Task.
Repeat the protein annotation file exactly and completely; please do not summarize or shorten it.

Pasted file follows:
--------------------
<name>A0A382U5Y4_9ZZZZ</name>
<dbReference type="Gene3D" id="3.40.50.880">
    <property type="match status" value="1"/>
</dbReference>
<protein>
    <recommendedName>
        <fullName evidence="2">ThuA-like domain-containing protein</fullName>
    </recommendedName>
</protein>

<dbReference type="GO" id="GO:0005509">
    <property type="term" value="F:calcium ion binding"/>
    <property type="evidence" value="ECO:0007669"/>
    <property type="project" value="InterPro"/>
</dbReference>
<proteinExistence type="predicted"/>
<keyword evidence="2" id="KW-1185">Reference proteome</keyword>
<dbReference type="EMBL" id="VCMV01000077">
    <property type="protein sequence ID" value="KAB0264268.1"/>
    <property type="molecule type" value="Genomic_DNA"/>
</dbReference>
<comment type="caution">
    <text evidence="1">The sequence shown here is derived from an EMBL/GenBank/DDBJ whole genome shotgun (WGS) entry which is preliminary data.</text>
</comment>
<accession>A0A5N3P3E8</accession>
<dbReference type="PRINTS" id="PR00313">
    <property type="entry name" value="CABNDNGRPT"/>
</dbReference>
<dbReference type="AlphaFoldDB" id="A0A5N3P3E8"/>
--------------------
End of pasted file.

<name>A0A382U5Y4_9ZZZZ</name>
<dbReference type="Gene3D" id="3.40.50.880">
    <property type="match status" value="1"/>
</dbReference>
<protein>
    <recommendedName>
        <fullName evidence="2">ThuA-like domain-containing protein</fullName>
    </recommendedName>
</protein>

<dbReference type="GO" id="GO:0005509">
    <property type="term" value="F:calcium ion binding"/>
    <property type="evidence" value="ECO:0007669"/>
    <property type="project" value="InterPro"/>
</dbReference>
<proteinExistence type="predicted"/>
<keyword evidence="2" id="KW-1185">Reference proteome</keyword>
<dbReference type="EMBL" id="VCMV01000077">
    <property type="protein sequence ID" value="KAB0264268.1"/>
    <property type="molecule type" value="Genomic_DNA"/>
</dbReference>
<comment type="caution">
    <text evidence="1">The sequence shown here is derived from an EMBL/GenBank/DDBJ whole genome shotgun (WGS) entry which is preliminary data.</text>
</comment>
<accession>A0A5N3P3E8</accession>
<dbReference type="PRINTS" id="PR00313">
    <property type="entry name" value="CABNDNGRPT"/>
</dbReference>
<dbReference type="AlphaFoldDB" id="A0A5N3P3E8"/>